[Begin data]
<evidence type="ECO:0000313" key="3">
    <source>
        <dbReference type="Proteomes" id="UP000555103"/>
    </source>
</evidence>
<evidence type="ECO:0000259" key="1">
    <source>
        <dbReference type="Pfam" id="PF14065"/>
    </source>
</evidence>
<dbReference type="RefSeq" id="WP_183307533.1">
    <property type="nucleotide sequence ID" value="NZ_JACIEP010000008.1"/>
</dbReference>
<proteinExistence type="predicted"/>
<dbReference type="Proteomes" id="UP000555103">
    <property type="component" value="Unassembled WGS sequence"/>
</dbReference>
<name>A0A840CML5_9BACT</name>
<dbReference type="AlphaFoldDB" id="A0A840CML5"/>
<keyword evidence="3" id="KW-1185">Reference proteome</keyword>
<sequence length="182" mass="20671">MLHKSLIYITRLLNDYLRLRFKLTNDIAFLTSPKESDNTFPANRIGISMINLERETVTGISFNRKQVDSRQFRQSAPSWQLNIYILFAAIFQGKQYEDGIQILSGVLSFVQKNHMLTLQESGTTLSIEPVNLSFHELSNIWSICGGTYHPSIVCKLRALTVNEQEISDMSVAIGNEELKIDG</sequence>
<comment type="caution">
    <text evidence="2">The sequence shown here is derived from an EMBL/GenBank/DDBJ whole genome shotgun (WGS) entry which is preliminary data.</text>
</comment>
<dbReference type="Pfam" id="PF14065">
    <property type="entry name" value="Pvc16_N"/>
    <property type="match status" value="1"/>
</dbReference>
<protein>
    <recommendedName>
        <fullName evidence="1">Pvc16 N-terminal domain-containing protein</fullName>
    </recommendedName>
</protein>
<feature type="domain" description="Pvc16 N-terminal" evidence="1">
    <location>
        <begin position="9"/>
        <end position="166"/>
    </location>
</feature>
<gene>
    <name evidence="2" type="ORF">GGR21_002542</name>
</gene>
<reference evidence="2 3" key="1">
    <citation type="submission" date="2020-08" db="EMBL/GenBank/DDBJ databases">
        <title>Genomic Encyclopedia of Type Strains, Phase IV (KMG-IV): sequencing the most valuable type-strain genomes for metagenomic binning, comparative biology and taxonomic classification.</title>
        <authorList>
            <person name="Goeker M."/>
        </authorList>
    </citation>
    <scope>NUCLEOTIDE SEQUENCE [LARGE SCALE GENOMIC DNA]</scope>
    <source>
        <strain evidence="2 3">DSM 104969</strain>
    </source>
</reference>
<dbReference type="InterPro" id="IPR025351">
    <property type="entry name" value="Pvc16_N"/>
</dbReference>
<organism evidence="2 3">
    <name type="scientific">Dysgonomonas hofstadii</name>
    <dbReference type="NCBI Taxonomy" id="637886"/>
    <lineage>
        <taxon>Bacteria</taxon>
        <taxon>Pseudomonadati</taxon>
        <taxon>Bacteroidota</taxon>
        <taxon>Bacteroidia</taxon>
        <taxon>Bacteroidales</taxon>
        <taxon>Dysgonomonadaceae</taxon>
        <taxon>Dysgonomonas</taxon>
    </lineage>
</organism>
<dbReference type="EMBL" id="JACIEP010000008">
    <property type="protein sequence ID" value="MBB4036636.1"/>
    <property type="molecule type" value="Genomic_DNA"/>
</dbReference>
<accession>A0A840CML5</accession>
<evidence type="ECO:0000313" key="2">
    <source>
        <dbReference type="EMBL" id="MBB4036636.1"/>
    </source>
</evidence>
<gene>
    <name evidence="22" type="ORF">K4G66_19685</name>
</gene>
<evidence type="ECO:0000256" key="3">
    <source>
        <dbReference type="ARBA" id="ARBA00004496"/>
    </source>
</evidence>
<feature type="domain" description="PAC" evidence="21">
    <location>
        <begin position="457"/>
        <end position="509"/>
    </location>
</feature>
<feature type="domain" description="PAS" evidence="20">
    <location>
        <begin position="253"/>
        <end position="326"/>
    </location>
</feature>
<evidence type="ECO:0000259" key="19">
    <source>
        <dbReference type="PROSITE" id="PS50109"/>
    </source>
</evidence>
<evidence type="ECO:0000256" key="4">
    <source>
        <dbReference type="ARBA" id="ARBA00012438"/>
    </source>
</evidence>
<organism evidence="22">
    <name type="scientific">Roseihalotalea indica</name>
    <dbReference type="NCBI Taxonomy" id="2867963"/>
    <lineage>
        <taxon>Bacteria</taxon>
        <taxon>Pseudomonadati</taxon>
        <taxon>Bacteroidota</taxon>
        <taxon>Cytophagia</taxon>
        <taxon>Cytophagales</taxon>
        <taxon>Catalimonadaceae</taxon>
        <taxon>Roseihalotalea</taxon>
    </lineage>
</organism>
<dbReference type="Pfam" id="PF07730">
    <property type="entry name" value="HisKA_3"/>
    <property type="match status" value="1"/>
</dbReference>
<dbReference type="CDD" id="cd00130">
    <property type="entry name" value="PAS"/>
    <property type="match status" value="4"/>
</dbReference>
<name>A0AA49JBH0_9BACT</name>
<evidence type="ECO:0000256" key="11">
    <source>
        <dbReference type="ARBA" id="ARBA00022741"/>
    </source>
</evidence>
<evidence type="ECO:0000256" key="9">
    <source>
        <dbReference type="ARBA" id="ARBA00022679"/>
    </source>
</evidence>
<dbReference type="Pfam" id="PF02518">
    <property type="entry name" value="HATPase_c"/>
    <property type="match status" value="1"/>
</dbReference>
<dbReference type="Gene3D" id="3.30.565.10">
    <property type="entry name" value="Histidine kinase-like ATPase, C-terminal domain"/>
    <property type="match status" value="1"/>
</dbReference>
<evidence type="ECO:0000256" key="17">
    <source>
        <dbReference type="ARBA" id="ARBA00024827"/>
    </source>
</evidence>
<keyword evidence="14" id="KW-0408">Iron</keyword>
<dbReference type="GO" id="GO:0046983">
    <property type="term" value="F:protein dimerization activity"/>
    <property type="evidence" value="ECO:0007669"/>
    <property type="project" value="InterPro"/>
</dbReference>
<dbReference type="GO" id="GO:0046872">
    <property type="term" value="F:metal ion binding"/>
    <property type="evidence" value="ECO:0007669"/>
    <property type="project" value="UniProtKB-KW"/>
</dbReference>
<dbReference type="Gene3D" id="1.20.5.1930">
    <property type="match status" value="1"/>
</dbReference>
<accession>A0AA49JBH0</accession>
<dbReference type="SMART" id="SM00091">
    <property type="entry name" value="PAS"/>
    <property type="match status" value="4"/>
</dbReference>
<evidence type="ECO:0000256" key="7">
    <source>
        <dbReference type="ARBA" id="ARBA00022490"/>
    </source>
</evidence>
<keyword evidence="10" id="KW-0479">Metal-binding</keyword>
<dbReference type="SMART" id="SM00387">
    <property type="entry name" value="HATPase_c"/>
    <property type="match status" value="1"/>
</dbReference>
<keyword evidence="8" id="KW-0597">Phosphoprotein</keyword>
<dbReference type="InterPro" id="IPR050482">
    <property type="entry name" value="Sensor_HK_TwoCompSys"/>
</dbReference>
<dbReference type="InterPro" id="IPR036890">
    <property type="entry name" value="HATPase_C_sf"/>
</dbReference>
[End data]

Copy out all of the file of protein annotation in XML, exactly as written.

<evidence type="ECO:0000313" key="3">
    <source>
        <dbReference type="Proteomes" id="UP000555103"/>
    </source>
</evidence>
<evidence type="ECO:0000259" key="1">
    <source>
        <dbReference type="Pfam" id="PF14065"/>
    </source>
</evidence>
<dbReference type="RefSeq" id="WP_183307533.1">
    <property type="nucleotide sequence ID" value="NZ_JACIEP010000008.1"/>
</dbReference>
<proteinExistence type="predicted"/>
<dbReference type="Proteomes" id="UP000555103">
    <property type="component" value="Unassembled WGS sequence"/>
</dbReference>
<name>A0A840CML5_9BACT</name>
<dbReference type="AlphaFoldDB" id="A0A840CML5"/>
<keyword evidence="3" id="KW-1185">Reference proteome</keyword>
<sequence length="182" mass="20671">MLHKSLIYITRLLNDYLRLRFKLTNDIAFLTSPKESDNTFPANRIGISMINLERETVTGISFNRKQVDSRQFRQSAPSWQLNIYILFAAIFQGKQYEDGIQILSGVLSFVQKNHMLTLQESGTTLSIEPVNLSFHELSNIWSICGGTYHPSIVCKLRALTVNEQEISDMSVAIGNEELKIDG</sequence>
<comment type="caution">
    <text evidence="2">The sequence shown here is derived from an EMBL/GenBank/DDBJ whole genome shotgun (WGS) entry which is preliminary data.</text>
</comment>
<dbReference type="Pfam" id="PF14065">
    <property type="entry name" value="Pvc16_N"/>
    <property type="match status" value="1"/>
</dbReference>
<protein>
    <recommendedName>
        <fullName evidence="1">Pvc16 N-terminal domain-containing protein</fullName>
    </recommendedName>
</protein>
<feature type="domain" description="Pvc16 N-terminal" evidence="1">
    <location>
        <begin position="9"/>
        <end position="166"/>
    </location>
</feature>
<gene>
    <name evidence="2" type="ORF">GGR21_002542</name>
</gene>
<reference evidence="2 3" key="1">
    <citation type="submission" date="2020-08" db="EMBL/GenBank/DDBJ databases">
        <title>Genomic Encyclopedia of Type Strains, Phase IV (KMG-IV): sequencing the most valuable type-strain genomes for metagenomic binning, comparative biology and taxonomic classification.</title>
        <authorList>
            <person name="Goeker M."/>
        </authorList>
    </citation>
    <scope>NUCLEOTIDE SEQUENCE [LARGE SCALE GENOMIC DNA]</scope>
    <source>
        <strain evidence="2 3">DSM 104969</strain>
    </source>
</reference>
<dbReference type="InterPro" id="IPR025351">
    <property type="entry name" value="Pvc16_N"/>
</dbReference>
<organism evidence="2 3">
    <name type="scientific">Dysgonomonas hofstadii</name>
    <dbReference type="NCBI Taxonomy" id="637886"/>
    <lineage>
        <taxon>Bacteria</taxon>
        <taxon>Pseudomonadati</taxon>
        <taxon>Bacteroidota</taxon>
        <taxon>Bacteroidia</taxon>
        <taxon>Bacteroidales</taxon>
        <taxon>Dysgonomonadaceae</taxon>
        <taxon>Dysgonomonas</taxon>
    </lineage>
</organism>
<dbReference type="EMBL" id="JACIEP010000008">
    <property type="protein sequence ID" value="MBB4036636.1"/>
    <property type="molecule type" value="Genomic_DNA"/>
</dbReference>
<accession>A0A840CML5</accession>
<evidence type="ECO:0000313" key="2">
    <source>
        <dbReference type="EMBL" id="MBB4036636.1"/>
    </source>
</evidence>
<gene>
    <name evidence="22" type="ORF">K4G66_19685</name>
</gene>
<evidence type="ECO:0000256" key="3">
    <source>
        <dbReference type="ARBA" id="ARBA00004496"/>
    </source>
</evidence>
<feature type="domain" description="PAC" evidence="21">
    <location>
        <begin position="457"/>
        <end position="509"/>
    </location>
</feature>
<feature type="domain" description="PAS" evidence="20">
    <location>
        <begin position="253"/>
        <end position="326"/>
    </location>
</feature>
<evidence type="ECO:0000259" key="19">
    <source>
        <dbReference type="PROSITE" id="PS50109"/>
    </source>
</evidence>
<evidence type="ECO:0000256" key="4">
    <source>
        <dbReference type="ARBA" id="ARBA00012438"/>
    </source>
</evidence>
<organism evidence="22">
    <name type="scientific">Roseihalotalea indica</name>
    <dbReference type="NCBI Taxonomy" id="2867963"/>
    <lineage>
        <taxon>Bacteria</taxon>
        <taxon>Pseudomonadati</taxon>
        <taxon>Bacteroidota</taxon>
        <taxon>Cytophagia</taxon>
        <taxon>Cytophagales</taxon>
        <taxon>Catalimonadaceae</taxon>
        <taxon>Roseihalotalea</taxon>
    </lineage>
</organism>
<dbReference type="Pfam" id="PF07730">
    <property type="entry name" value="HisKA_3"/>
    <property type="match status" value="1"/>
</dbReference>
<dbReference type="CDD" id="cd00130">
    <property type="entry name" value="PAS"/>
    <property type="match status" value="4"/>
</dbReference>
<name>A0AA49JBH0_9BACT</name>
<evidence type="ECO:0000256" key="11">
    <source>
        <dbReference type="ARBA" id="ARBA00022741"/>
    </source>
</evidence>
<evidence type="ECO:0000256" key="9">
    <source>
        <dbReference type="ARBA" id="ARBA00022679"/>
    </source>
</evidence>
<dbReference type="Pfam" id="PF02518">
    <property type="entry name" value="HATPase_c"/>
    <property type="match status" value="1"/>
</dbReference>
<dbReference type="Gene3D" id="3.30.565.10">
    <property type="entry name" value="Histidine kinase-like ATPase, C-terminal domain"/>
    <property type="match status" value="1"/>
</dbReference>
<evidence type="ECO:0000256" key="17">
    <source>
        <dbReference type="ARBA" id="ARBA00024827"/>
    </source>
</evidence>
<keyword evidence="14" id="KW-0408">Iron</keyword>
<dbReference type="GO" id="GO:0046983">
    <property type="term" value="F:protein dimerization activity"/>
    <property type="evidence" value="ECO:0007669"/>
    <property type="project" value="InterPro"/>
</dbReference>
<dbReference type="GO" id="GO:0046872">
    <property type="term" value="F:metal ion binding"/>
    <property type="evidence" value="ECO:0007669"/>
    <property type="project" value="UniProtKB-KW"/>
</dbReference>
<dbReference type="Gene3D" id="1.20.5.1930">
    <property type="match status" value="1"/>
</dbReference>
<accession>A0AA49JBH0</accession>
<dbReference type="SMART" id="SM00091">
    <property type="entry name" value="PAS"/>
    <property type="match status" value="4"/>
</dbReference>
<evidence type="ECO:0000256" key="7">
    <source>
        <dbReference type="ARBA" id="ARBA00022490"/>
    </source>
</evidence>
<keyword evidence="10" id="KW-0479">Metal-binding</keyword>
<dbReference type="SMART" id="SM00387">
    <property type="entry name" value="HATPase_c"/>
    <property type="match status" value="1"/>
</dbReference>
<keyword evidence="8" id="KW-0597">Phosphoprotein</keyword>
<dbReference type="InterPro" id="IPR050482">
    <property type="entry name" value="Sensor_HK_TwoCompSys"/>
</dbReference>
<dbReference type="InterPro" id="IPR036890">
    <property type="entry name" value="HATPase_C_sf"/>
</dbReference>